Alcohol withdrawal scoring

Complete data for 11 patients were analyzed for alcohol withdrawal scoring. There was a mean decrease of 1.9 points (21.1%) on the alcohol withdrawal severity scale (p < 0.015; 95% CI .44-3.36) in the 24 h period following dexmedetomidine initiation (Table 1). Due to the sample size for this variable, non-parametric analysis with two-tailed Wilcoxon matched pairs testing was also done and significant (p < 0.03). Figure 1 shows a rapid decrease in the score within the first 4 h after initiation of dexmedetomidine with a slower decline over the next 20 h.

Heart rate and administration of β-blocking medications

A sample size of 17 patients was used for mean heart rate analysis. There was a statistically significant decrease in heart rate by 23.4 beats per minute (22.8%) in the 24 h following dexmedetomidine initiation (p < 0.001; 95% CI, 18.4-28.4). In a sample size of 16, there was a statistically significant decrease of 10.9 h (82%) spent with heart rate >100 beats per minute (p < 0.001; 95% CI, 7.4-14.4) in the 24 h after dexmedetomidine initiation (Table 1). Of the 20 study patients, 4 were continued on their outpatient β-blockers while in the ICU. Additionally, during their ICU stays two patients received oral metoprolol once, one patient received oral metoprolol twice, one patient was given IV labetalol twice, and one patient received both oral metoprolol and IV labetalol occasionally.

Blood pressure

A sample size of 17 patients was used for analysis of mean systolic blood pressure. There was a statistically significant decrease in systolic blood pressure of 13.5 mm Hg (9.6%) following dexmedetomidine initiation (p = 0.002; 95% CI, 3.8-15.4%). In a sample size of 16, there was a statistically significant decrease of 4.7 h (42.3%) in time with systolic blood pressure above 140 mm Hg (p = 0.02; 95% CI, 0.8-8.6) in the 24 h following dexmedetomidine initiation (Table 1). Figure 2 shows that previously elevated heart rate and blood pressure decrease sharply during the first 2 hours after initiation of dexmedetomidine.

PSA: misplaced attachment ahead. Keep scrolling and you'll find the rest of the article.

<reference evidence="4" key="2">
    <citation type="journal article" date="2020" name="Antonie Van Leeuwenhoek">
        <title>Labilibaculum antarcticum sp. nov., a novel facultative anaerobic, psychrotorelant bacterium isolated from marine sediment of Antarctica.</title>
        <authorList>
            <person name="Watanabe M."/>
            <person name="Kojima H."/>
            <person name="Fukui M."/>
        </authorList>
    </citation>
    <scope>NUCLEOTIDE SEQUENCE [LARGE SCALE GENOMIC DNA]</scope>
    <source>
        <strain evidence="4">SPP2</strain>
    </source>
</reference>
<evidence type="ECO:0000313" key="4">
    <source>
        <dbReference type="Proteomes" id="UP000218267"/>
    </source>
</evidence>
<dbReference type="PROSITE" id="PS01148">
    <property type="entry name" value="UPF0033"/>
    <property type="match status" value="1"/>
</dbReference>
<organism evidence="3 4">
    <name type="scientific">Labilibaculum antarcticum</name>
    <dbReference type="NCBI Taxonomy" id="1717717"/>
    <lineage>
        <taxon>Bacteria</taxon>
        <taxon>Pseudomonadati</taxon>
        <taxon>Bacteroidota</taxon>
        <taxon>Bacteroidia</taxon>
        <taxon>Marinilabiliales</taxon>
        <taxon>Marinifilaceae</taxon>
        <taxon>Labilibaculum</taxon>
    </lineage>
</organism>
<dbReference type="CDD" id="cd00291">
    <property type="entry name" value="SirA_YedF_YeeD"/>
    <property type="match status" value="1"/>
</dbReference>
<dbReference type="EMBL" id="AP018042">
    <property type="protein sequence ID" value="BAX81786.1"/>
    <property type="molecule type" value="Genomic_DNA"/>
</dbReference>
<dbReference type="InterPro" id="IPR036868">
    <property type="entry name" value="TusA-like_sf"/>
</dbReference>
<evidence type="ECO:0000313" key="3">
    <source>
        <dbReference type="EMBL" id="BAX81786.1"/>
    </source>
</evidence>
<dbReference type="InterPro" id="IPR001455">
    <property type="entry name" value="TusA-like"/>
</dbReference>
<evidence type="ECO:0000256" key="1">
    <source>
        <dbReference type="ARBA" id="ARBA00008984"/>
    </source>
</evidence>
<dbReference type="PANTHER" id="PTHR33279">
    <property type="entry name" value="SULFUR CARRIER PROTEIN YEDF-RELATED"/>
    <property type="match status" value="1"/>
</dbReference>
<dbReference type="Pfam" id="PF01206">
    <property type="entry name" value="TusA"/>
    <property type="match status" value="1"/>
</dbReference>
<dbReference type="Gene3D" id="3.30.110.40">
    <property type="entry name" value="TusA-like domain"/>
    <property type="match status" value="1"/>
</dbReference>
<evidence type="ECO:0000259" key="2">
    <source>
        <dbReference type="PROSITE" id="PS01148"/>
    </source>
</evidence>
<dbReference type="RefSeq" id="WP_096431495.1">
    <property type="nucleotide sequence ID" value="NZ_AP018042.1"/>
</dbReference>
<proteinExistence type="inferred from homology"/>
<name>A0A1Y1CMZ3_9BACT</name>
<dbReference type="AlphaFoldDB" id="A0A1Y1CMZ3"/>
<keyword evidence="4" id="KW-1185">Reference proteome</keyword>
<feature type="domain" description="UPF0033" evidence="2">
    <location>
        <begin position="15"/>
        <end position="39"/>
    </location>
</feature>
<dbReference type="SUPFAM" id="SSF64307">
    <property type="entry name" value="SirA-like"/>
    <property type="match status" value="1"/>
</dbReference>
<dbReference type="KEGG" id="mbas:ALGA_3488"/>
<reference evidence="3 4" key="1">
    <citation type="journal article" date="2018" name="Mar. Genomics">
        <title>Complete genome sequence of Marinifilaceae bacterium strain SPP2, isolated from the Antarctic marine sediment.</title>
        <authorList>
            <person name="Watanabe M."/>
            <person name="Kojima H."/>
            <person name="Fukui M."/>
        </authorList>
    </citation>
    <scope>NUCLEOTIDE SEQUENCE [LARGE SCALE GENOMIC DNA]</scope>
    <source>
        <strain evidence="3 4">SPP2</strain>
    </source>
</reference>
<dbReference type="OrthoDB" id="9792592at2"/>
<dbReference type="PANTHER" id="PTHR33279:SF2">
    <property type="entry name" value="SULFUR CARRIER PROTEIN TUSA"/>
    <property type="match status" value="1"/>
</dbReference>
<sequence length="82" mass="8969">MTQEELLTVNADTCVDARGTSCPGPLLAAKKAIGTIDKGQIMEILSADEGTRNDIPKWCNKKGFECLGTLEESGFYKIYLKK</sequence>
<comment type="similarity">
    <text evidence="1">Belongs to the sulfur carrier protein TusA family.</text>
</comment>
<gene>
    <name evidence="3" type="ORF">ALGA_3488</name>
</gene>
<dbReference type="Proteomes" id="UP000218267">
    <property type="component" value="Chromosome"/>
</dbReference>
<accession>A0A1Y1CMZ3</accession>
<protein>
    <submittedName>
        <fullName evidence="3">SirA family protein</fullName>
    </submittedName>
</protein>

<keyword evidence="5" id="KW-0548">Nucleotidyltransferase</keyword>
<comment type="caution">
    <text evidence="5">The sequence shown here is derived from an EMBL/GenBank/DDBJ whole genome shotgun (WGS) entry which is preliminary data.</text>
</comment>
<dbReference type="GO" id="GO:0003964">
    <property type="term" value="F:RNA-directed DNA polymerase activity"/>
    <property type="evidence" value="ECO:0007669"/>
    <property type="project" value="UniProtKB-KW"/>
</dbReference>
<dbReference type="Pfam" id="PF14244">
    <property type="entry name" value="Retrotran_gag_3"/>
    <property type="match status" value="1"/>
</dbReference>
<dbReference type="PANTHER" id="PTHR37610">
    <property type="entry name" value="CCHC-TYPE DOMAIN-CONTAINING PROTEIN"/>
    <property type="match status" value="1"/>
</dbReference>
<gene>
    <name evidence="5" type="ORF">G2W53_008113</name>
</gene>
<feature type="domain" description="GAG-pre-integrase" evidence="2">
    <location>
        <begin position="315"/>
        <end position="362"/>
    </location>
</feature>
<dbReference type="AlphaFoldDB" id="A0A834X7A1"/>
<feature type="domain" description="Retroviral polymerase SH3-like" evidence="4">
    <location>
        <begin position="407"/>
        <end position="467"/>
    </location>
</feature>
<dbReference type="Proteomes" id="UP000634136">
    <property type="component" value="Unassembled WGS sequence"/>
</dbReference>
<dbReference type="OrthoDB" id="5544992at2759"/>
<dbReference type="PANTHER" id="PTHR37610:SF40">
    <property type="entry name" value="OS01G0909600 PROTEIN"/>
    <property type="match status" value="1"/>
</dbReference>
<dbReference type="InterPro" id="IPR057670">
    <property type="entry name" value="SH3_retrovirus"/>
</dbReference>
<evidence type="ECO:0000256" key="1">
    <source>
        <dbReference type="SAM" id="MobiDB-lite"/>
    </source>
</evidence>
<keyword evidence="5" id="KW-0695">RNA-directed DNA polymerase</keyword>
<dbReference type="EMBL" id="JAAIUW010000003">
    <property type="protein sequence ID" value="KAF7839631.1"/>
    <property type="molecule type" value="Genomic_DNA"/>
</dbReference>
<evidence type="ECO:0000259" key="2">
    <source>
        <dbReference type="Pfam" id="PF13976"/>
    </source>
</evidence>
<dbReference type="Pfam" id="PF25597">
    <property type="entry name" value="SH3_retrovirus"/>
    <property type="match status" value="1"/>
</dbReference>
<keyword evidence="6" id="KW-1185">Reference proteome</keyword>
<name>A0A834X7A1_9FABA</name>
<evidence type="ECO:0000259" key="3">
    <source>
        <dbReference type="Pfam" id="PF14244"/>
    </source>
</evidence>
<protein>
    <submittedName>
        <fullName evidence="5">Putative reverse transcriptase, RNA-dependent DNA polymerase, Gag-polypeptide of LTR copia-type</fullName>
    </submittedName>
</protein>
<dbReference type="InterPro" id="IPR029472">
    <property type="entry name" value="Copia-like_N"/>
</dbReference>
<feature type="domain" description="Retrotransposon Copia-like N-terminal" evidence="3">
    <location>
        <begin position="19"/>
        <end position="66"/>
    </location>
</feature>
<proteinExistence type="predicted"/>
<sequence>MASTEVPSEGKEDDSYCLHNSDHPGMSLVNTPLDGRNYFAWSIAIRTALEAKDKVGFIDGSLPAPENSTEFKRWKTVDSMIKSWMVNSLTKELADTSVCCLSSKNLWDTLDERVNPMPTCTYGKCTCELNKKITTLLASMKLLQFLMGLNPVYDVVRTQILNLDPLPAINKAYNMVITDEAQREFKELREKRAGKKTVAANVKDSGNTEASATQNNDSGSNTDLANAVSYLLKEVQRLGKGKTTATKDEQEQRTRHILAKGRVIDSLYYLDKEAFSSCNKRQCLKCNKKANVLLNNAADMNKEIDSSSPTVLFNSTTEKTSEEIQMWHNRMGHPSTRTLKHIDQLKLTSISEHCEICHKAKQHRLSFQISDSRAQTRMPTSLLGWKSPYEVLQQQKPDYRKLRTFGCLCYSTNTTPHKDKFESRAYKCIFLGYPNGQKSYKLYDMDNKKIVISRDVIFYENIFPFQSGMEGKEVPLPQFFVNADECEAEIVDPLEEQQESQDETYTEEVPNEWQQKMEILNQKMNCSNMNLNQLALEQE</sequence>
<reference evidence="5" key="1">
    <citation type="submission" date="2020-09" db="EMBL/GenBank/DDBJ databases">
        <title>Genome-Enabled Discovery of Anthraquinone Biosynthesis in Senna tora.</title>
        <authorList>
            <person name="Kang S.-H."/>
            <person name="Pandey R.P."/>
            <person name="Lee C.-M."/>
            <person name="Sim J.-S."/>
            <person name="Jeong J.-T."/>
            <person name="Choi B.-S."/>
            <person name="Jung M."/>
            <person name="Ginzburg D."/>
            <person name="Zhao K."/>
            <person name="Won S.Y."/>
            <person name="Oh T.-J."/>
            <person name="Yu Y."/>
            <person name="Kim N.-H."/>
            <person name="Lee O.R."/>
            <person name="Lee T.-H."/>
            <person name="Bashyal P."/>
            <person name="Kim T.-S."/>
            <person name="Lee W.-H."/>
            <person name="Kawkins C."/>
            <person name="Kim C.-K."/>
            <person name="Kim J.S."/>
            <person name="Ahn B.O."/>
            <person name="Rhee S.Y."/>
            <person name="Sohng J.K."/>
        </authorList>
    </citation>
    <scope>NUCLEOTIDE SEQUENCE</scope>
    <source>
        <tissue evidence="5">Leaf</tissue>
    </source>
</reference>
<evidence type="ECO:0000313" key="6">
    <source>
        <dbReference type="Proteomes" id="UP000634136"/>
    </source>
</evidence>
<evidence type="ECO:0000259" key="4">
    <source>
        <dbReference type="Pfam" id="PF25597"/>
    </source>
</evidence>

Figure 2
figure 2

Hourly systolic blood pressure and heart rate versus initiation of dexmedetomidine therapy. Systolic blood pressure and heart rate values were averaged each hour for all 16 patients with data available. Measurements were recorded from 24 h prior to dexmedetomidine therapy through the first 24 h on dexmedetomidine. Negative numbers represent data prior to the initiation of the study drug and the time point 0 represents the initiation of dexmedetomidine. Error bars reflect the standard error around each mean value.

Adverse outcomes

One patient out of 20 was intubated for respiratory failure. Significant adverse effects related to dexmedetomidine therapy were suspected in only one patient, in whom dexmedetomidine was discontinued due to two 9-second asystolic pauses. These were noted on telemetry and did not require specific treatment. No further abnormalities in heart rate/rhythm were noted following discontinuation of dexmedetomidine. Finally, there were nonstatistically significant increases in bradycardia (<60 beats per minute) and systolic hypotension (<90 mm Hg) with p values of 0.055 and 0.079 respectively. These patients did not suffer any instances of heart rate below 50 or systolic blood pressure below 80.